So we got relational/room/node/exit based, coordinate based, and spatial/octree based.
18 Aug, 2013, quixadhal wrote in the 8th comment:
Votes: 0
If you think about it, your only real options are a spatial system, or a containment system.

A spatial system has some area in which things are placed. Their location is given as a reference from either a global origin, or in relation to another object. The particular coordinate system you use is irrelevant.

I could use the traditional X,Y,Z system, or I could adopt polar coordinates. I could say "the orc is at 12, 300, -2." or I could say "the orc is 12 meters, at 37-degrees north, away from the oak tree, which is 30 meters, at 40 degrees west, of your location."

In all cases, things occupy a position. Multiple things might be at a single position. A thing might occupy a range of positions.

The other option is a containment system. In this case, coordinates might not exist, and indeed space might not exist. All things are inside other things. You are in "room 12". There is an orc in "room 83". Room 12 is inside area 3, and room 83 is inside area 5. Area 3 and 5 are inside realm 1. There is some connected graph which describes how to get from room 12 to room 83 that might include an arbitrary number of other nodes.

This is the traditional "room" system. The labels of "north", "east", etc are just that… labels. Unless you impose organization onto them, there's no inherent ordering or spatial relationship between them.

The two kinds of systems are not incompatible, but they are distinct.

If you want an alternative, you'll need to think one up and then make sure it isn't a specific case of one or both of those. I can't think of anything off the top of my head.
18 Aug, 2013, Deimos wrote in the 9th comment:
Votes: 0
quixadhal said:
If you want an alternative, you'll need to think one up and then make sure it isn't a specific case of one or both of those. I can't think of anything off the top of my head.

I don't want an alternative; I was just curious if anyone had come across one. Nothing came to mind for me either, but it struck me as odd that these would be the only two options.
18 Aug, 2013, Idealiad wrote in the 10th comment:
Votes: 0
Coordinates, and relations in particular, are very general ideas. I suppose not many position systems place an explicit focus on time?

> Focus
You float in the aetheric firmament. You sense a Tentacled Dweomerd in the netheric depths five minutes away.

> Focus planes
You sense the netheric depths twenty seconds away, the clarific mists five seconds away, and the verdant encomium thirty seconds away.

> Shift netheric
Dark thoughts fill your mind…
Shifting in 20 seconds…

You sense the netheric depths take shape around you.
18 Aug, 2013, Scandum wrote in the 11th comment:
Votes: 0
That reminds me of something Idealiad. There's the concept of plane shifting as described in the Chronicles of Amber. You'd probably have to read the first book to get a good grasp of the concept, but it would classify as a distinct alternative to proposed systems.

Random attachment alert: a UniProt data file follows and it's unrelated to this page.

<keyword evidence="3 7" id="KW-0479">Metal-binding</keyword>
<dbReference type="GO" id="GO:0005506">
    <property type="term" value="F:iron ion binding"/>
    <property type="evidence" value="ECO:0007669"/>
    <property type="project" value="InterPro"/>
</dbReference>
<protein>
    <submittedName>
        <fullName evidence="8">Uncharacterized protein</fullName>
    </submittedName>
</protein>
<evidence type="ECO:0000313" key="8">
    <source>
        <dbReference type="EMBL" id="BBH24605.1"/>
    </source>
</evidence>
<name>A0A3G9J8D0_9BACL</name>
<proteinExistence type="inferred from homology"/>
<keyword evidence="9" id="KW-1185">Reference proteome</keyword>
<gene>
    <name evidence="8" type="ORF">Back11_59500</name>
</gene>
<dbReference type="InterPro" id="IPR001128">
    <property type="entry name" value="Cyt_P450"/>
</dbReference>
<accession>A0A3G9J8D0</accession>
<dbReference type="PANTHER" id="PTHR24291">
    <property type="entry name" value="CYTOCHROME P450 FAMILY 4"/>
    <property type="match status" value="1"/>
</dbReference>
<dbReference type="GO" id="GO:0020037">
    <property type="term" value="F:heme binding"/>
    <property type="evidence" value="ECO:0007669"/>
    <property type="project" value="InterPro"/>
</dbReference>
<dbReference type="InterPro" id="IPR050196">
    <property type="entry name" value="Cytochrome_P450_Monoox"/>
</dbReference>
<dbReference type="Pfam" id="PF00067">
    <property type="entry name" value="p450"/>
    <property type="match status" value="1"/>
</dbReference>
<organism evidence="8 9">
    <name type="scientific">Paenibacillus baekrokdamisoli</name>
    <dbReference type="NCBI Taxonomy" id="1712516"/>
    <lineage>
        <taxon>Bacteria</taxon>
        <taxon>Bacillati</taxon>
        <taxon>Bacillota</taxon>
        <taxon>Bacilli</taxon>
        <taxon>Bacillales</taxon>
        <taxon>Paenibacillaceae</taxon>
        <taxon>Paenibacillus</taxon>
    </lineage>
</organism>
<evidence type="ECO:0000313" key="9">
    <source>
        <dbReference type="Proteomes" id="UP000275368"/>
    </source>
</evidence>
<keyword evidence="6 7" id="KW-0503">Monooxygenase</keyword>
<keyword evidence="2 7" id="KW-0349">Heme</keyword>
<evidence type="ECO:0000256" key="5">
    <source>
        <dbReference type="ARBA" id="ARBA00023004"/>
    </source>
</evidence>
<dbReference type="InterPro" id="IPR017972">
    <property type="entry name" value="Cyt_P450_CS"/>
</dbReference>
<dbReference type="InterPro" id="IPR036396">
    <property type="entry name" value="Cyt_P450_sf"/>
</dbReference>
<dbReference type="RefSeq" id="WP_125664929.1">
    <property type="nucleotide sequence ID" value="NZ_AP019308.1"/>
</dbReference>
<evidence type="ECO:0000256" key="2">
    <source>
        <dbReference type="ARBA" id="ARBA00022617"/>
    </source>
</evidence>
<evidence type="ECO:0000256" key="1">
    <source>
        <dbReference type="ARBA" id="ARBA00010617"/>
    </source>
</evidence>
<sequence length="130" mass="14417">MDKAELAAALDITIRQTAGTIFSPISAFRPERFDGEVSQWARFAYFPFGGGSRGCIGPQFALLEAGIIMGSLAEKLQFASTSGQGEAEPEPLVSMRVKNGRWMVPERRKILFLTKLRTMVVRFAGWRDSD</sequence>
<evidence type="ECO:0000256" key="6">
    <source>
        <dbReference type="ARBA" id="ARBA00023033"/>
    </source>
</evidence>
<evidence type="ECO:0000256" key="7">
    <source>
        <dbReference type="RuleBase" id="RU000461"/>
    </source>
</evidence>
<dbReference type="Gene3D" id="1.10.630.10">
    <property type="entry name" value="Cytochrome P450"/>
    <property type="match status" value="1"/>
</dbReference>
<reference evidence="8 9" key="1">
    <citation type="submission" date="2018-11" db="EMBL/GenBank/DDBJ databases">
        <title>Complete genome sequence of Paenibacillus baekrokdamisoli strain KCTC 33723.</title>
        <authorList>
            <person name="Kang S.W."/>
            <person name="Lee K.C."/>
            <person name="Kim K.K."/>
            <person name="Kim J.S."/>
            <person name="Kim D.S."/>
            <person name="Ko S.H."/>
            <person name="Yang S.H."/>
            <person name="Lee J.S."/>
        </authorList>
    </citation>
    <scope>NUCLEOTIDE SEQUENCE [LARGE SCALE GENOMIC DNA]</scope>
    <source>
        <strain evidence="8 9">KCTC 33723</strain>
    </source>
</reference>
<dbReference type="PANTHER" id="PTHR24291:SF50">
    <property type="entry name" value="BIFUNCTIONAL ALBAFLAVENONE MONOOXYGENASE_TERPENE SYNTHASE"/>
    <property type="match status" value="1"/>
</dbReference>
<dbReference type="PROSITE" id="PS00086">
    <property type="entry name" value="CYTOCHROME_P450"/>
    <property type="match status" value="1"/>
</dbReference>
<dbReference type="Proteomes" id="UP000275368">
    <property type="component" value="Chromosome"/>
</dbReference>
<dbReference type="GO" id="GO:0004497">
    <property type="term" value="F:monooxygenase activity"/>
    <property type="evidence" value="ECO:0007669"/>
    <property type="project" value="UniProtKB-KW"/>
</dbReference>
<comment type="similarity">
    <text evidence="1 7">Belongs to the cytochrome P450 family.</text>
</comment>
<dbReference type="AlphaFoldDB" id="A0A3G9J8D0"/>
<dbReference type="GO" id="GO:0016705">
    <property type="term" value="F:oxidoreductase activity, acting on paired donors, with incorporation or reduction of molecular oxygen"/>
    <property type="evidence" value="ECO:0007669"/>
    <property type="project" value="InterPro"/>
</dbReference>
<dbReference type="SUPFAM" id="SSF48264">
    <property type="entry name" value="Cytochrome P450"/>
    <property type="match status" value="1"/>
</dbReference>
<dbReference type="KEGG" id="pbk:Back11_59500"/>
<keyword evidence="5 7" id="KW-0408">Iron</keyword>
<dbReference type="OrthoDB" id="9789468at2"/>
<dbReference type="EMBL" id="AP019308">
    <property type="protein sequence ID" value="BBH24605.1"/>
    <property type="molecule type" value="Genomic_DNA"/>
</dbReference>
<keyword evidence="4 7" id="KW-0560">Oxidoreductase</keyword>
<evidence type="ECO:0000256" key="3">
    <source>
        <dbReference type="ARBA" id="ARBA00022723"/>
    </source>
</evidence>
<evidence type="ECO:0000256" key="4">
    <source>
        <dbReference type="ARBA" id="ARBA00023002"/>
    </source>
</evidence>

In the system you imagine a particular reality, and by an act of will you can shift between realities until you arrive at the desired reality. If you'd picture two moons for example you'd shift to a reality with two moons, and subsequently you can also shift between planes with different technological capabilities and different physical laws. In the book one such a notable difference is a plane where there are no explosives.
18 Aug, 2013, donky wrote in the 12th comment:
Votes: 0
Scandum said:
That reminds me of something Idealiad. There's the concept of plane shifting as described in the Chronicles of Amber. You'd probably have to read the first book to get a good grasp of the concept, but it would classify as a distinct alternative to proposed systems.

In the system you imagine a particular reality, and by an act of will you can shift between realities until you arrive at the desired reality. If you'd picture two moons for example you'd shift to a reality with two moons, and subsequently you can also shift between planes with different technological capabilities and different physical laws. In the book one such a notable difference is a plane where there are no explosives.
On the MUD-Dev mailing list, the administrator talks about an area he created for a MUD. It was called the blue path or something similar. Basically anywhere there was mention of blue, you could do the command blue. This would take you to the blue path. There you had three movement options, forward, backward and blue. blue would then take you out of the path, but no guarantee where. At the end of the path was a castle, where you had to take the queen through a maze that changed shape each time you moved, while she lost focus and drifted off and other players tried to poach her to complete the same quest themselves, ..

There's an implementation of plane shifting, which was stated as actually having been implemented.
18 Aug, 2013, Scandum wrote in the 13th comment:
Votes: 0
quixadhal said:
This is the traditional "room" system. The labels of "north", "east", etc are just that… labels. Unless you impose organization onto them, there's no inherent ordering or spatial relationship between them.

The two kinds of systems are not incompatible, but they are distinct.

Many MUDs do not allow rooms to contain other rooms, so I would argue that the ability to nest is a distinct system. This because you can use an octree and use nesting exclusively, where as you can not allow nesting of rooms (Diku) and exclusively use a node based model.